Stress is the body's reactions to a mentally or emotionally disruptive or upsetting condition. And your body often reacts to stress long before your mind is conscious of the stressful event. Many of us are so accustomed to stress that we are blind to the effects it has on our bodies.
The first line of defense in stress management is your ability to recognize your body's stress reaction so that you can take stress-reducing action.
Here are a few tips to help you manage your stress and build the resilience skills and attitudes necessary to living a healthier life.
Know your body's stress response. To be in control of our lives, we must be in control of our bodies. When we are under stress, our body sends us signals — our heart beats rapidly, we begin to sweat, our respiration increases, our digestion decreases. What signals do you recognize?
Hear your words. Do you sometimes say things like, "My head feels like it's in a vise," or "My heart is banging out of my chest," or "My blood is boiling?" When we refer to someone as a "pain in the neck," often we are feeling muscle tension in the neck or lower back. So listen to your language. You are telling yourself you are under stress.
Commit to the change process. Change is not easy. Old habits die hard. Change is especially hard when a behavior or attitude is longstanding or involves an addictive substance. (Just ask anyone attempting to quit smoking.) And change is stressful. It requires thinking differently, acting differently and maintaining commitment. To begin the process of change, it's important to recognize your stress triggers.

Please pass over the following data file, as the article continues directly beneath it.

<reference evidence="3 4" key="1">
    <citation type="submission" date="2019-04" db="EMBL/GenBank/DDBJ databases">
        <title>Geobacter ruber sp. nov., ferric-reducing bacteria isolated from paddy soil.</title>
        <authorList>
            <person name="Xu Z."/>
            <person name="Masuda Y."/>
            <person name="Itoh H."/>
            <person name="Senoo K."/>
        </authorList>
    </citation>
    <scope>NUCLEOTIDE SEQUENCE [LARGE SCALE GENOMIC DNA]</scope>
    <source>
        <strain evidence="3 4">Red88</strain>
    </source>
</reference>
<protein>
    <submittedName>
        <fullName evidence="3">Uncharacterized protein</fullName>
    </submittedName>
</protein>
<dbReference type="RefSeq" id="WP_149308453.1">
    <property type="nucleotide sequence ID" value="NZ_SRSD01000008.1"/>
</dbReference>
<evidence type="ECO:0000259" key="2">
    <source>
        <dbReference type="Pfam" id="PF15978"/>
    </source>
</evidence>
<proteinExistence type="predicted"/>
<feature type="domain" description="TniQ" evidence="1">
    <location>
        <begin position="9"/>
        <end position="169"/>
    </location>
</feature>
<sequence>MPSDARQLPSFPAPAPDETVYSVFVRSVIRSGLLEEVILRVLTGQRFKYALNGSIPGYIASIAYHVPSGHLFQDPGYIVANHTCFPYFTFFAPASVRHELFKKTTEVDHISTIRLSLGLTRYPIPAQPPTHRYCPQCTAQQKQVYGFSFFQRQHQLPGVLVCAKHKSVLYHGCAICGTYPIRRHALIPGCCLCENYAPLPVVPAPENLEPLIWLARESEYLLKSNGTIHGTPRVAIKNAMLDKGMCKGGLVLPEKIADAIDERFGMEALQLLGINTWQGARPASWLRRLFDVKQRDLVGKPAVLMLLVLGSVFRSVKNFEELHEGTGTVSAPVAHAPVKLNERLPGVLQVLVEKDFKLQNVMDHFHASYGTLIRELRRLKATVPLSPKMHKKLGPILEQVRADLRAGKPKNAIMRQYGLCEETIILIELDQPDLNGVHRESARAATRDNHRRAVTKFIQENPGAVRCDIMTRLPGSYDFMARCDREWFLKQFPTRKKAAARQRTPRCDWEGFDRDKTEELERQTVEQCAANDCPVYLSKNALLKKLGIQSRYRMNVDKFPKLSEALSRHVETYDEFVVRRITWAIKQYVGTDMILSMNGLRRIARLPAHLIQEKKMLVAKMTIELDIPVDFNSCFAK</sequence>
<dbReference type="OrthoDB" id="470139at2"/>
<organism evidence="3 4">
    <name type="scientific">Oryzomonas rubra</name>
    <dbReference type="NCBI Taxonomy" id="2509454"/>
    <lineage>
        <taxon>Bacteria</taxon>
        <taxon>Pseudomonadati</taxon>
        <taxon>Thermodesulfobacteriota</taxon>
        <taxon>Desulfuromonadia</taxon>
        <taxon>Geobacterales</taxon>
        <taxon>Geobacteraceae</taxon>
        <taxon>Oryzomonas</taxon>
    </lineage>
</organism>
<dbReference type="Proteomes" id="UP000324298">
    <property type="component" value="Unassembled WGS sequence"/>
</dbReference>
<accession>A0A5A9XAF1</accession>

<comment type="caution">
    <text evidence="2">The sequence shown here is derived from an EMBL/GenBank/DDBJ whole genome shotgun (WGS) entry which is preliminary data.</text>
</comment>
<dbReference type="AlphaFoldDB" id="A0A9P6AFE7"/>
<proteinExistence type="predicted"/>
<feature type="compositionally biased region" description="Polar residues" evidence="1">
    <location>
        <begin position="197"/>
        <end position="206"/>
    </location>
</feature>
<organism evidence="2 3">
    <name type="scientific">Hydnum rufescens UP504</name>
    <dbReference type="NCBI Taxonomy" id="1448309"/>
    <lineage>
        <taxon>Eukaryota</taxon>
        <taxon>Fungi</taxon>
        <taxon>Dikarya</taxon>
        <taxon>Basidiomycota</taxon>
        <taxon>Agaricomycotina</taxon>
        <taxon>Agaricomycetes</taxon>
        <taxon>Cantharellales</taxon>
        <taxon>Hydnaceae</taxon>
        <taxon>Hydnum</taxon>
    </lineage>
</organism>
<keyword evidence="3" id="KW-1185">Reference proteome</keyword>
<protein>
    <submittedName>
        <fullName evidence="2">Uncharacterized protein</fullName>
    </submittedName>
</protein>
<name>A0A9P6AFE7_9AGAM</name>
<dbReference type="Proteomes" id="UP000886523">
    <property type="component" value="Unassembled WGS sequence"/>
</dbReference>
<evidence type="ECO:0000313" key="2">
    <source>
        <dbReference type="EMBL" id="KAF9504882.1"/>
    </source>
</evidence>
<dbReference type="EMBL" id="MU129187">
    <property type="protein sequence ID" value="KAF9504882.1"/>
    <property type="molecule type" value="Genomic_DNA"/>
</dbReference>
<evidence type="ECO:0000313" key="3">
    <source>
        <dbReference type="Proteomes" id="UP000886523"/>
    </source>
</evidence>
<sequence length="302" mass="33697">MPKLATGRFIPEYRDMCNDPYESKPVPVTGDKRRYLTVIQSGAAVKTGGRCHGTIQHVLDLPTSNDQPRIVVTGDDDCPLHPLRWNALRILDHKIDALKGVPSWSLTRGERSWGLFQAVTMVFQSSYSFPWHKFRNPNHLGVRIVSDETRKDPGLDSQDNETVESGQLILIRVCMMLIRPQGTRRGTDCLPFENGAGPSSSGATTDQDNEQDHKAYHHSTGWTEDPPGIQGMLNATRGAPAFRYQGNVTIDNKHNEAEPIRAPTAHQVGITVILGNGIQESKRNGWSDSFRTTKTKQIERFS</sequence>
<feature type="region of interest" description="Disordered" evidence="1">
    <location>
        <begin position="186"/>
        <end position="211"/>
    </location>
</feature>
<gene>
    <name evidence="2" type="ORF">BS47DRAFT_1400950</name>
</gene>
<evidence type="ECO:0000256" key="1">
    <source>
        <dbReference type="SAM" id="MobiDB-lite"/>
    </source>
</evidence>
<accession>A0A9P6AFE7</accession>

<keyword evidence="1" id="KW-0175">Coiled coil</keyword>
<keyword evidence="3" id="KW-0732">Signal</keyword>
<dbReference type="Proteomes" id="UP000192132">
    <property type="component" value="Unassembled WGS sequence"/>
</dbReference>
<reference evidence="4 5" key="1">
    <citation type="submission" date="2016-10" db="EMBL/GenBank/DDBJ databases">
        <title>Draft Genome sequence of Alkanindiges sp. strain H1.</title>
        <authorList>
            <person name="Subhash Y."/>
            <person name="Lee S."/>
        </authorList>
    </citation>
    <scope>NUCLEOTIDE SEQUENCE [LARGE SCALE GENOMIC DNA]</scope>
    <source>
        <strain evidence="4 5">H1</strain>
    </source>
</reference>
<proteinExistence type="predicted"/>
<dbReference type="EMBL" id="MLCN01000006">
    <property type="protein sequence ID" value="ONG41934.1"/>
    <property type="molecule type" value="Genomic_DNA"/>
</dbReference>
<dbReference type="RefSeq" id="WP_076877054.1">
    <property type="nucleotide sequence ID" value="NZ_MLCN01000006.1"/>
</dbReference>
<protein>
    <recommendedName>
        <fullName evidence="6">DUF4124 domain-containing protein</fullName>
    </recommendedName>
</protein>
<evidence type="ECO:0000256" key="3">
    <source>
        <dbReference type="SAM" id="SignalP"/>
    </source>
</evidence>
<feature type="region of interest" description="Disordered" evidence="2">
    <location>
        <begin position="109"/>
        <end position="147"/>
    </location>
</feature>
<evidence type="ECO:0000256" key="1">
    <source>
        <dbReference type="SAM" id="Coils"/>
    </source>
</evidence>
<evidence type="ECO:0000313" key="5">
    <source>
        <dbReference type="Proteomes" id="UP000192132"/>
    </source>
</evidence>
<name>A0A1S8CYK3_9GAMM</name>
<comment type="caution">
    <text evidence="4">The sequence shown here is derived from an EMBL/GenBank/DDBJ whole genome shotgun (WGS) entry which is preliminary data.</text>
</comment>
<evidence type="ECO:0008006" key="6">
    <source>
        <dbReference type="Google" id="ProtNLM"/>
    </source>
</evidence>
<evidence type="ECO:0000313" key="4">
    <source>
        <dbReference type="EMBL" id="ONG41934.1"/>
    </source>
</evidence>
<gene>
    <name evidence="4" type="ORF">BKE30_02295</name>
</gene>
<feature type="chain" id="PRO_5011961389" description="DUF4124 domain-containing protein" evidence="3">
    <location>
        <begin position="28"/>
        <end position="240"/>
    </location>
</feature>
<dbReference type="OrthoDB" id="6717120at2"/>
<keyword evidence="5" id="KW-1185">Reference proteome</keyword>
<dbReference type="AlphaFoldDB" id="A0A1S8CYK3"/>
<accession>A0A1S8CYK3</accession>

Keep a stress-awareness journal. By noting your stress triggers and your body's response to them, you'll be more capable of taking action to reduce those stressors.
Strengthen resilience skills and attitudes. How quickly we bounce back from crises is dependent on how resilient we are. People who can deal with their emotions, who are flexible in their thoughts and actions, who are resilient, are able to rebound faster.
Adopt a "where there's a will, there's a way" attitude. Resilient people have a penchant for learning. They have the ability to reflect upon and recognize objectively their strengths and weaknesses, to look at critical situations in a new way, and to find creative approaches toward solving problems.
Hang tough during difficult times. Sometimes things just don't go our way. We anticipate certain outcomes and then life throws us a high-speed curve ball. It's okay to wallow in a little self-pity — temporarily. This allows the negative thoughts and emotions to flush out of your system. How quickly you extricate yourself from the muck and mire of negativity depends on the strength of your resilience skills.
Adopt an attitude of optimism. The No. 1 factor influencing resilience is a positive or optimistic view of yourself and confidence in your strengths and abilities. The optimist takes life as it is, is open to possibilities and has a sense of humor, particularly about one's self. And the optimist is rational — uses reason rather than being led by fears and desires, objectively assesses situations and takes action based on those assessments.
Accept what is not in your control. The frustration or anger that wells inside us from situations not only out of our control, but which have nothing to do with us, chips away at our peace of mind and releases stress hormones.
The capacity to manage strong emotions involves taking action without being impulsive and putting emotions aside when clear thinking is required.
Rita Schiano is resident of Sturbridge and the creator of a stress management and resilience-building program called "Live A Flourishing Life."
She can be reached at firstname.lastname@example.org.